What SPF to Use and How to Protect Against UVA and UVB Rays

Sun protection can be confusing, and it’s important to know about SPF, UVA vs. UVB rays and other UV protection terms so you can decide what SPF to use. Consider this your guide to “What does SPF mean?”, reading sunscreen labels and understanding “broad spectrum,” “water resistant” and other sunscreen terminology so you can effectively help protect your skin.

UVA vs UVB & Broad Spectrum

To understand UV protection, first it’s necessary to know the difference between UVA and UVB rays2, which are just part of the spectrum of light emitted by the sun—and there’s an easy way to remember how each of them affect the skin. UVA rays are considered “aging” rays because they can prematurely age the skin by causing wrinkles and discoloration, and these rays can penetrate glass. UVB rays are the “burning” rays, and these rays do not /significantly penetrate glass. However, one thing that UVA and UVB rays have in common is that overexposure to either can lead to skin cancer in all skin types and ethnicities3. This is why it’s essential to use a broad spectrum sun protection product4, which means it helps protect against both UVA and UVB rays.5

What does SPF Mean?

SPF stands for “sun protection factor,” but SPF only indicates protection against UVB, or “burning” rays. It may seem like an SPF of 50 provides almost double the protection as SPF 30, but that’s not the case. SPF 30 blocks 97% of UVB rays 6 and SPF 50 blocks 98% of UVB rays.6

Since SPF only applies to UVB rays, it’s imperative to choose a sunscreen that says “broad spectrum” on the label, as this indicates the product helps protect the skin from UVA rays as well.Remember, a higher SPF does not mean you can spend more time outside without reapplying.

What SPF to use?

The best sunscreen4 is a broad spectrum formula that helps protect against UVA and UVB rays that you will use every day. Some sunscreen products  can be specially-formulated to provide other benefits to the skin, such as extra moisture, and may contain beneficial ingredients such as soothing niacinamide  and ceramides to help restore the skin’s natural protective barrier.

How Does SPF Work?

Sunscreens with chemical-based ingredients such as homosalate, work by absorbing UV rays before they can damage the skin. Physical or mineral-based UV ingredients like zinc oxide and titanium dioxide create a barrier on the skin’s surface that reflects UV rays. Some sun protection products include a mix of both chemical and mineral sun filters7—and you can learn more about these ingredients here. The key for optimal sun protection is proper application8, and it’s essential to apply an adequate amount of sunscreen to cover exposed skin and reapply as directed. 5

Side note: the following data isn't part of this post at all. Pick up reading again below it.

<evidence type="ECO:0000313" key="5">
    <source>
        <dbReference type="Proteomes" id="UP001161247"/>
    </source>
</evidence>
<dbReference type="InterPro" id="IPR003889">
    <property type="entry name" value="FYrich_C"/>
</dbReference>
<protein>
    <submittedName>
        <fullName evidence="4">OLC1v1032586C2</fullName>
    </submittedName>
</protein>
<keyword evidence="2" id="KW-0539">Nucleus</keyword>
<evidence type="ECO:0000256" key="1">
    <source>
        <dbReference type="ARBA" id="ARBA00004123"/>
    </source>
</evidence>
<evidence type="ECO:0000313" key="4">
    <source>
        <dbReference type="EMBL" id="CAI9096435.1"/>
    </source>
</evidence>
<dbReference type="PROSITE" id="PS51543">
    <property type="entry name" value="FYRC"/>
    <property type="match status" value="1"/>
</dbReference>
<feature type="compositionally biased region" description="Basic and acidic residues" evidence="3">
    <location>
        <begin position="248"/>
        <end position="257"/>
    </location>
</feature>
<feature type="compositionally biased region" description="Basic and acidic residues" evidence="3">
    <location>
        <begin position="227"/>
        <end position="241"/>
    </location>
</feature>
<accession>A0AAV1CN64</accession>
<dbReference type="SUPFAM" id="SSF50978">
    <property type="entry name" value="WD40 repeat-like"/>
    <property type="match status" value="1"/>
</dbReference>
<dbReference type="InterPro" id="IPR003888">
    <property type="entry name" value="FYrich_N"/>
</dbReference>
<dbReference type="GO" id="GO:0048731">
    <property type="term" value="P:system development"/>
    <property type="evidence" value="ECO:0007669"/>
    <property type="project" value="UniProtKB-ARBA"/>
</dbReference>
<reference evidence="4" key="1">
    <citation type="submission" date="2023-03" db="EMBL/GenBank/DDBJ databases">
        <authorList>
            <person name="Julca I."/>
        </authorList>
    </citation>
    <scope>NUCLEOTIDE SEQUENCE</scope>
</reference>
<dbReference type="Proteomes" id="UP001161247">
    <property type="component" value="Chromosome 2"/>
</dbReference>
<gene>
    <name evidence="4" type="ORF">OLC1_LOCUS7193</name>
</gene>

baby skincare

How to use Sunscreen

It’s important to keep a few additional application tips8  in mind to maximize the UV protection sunscreen can provide. Most adults need about one ounce, or enough to fill a shot glass, for the entire body—and don’t forget often-missed spots like the ears, tops of the feet and the back of the neck. Stick-based UV protection is helpful for smaller areas such as around the eyes and the lips. When using sunscreen, it’s important to apply 15 minutes before you will be exposed to the sun. And, again, remember to reapply at least every two hours, or after swimming, sweating or towel-drying8. (When in doubt, read the instructions on the bottle or tube.)

  1. https://www.aad.org/public/spot-skin-cancer/learn-about-skin-cancer/prevent/sunscreen-labels/how-to-decode-sunscreen-lingo
  2. https://www.skincancer.org/prevention/uva-and-uvb
  3. https://www.aad.org/media/stats/prevention-and-care/sunscreen-faqs 
  4. https://www.aad.org/public/skin-hair-nails/skin-care/sunscreen
  5. Baumann, L. (2009) Cosmetic Dermatology: Principles and Practice (pp.245-254). New York: McGraw-Hill Medical
  6. https://www.skincancer.org/
  7. https://www.aad.org/public/spot-skin-cancer/learn-about-skin-cancer/prevent/say-yes-to-sun-protection
  8. https://www.aad.org/public/spot-skin-cancer/learn-about-skin-cancer/prevent/how-to-apply-sunscreen
  9. https://www.aad.org/public/spot-skin-cancer/learn-about-skin-cancer/prevent/how-to-apply-sunscreen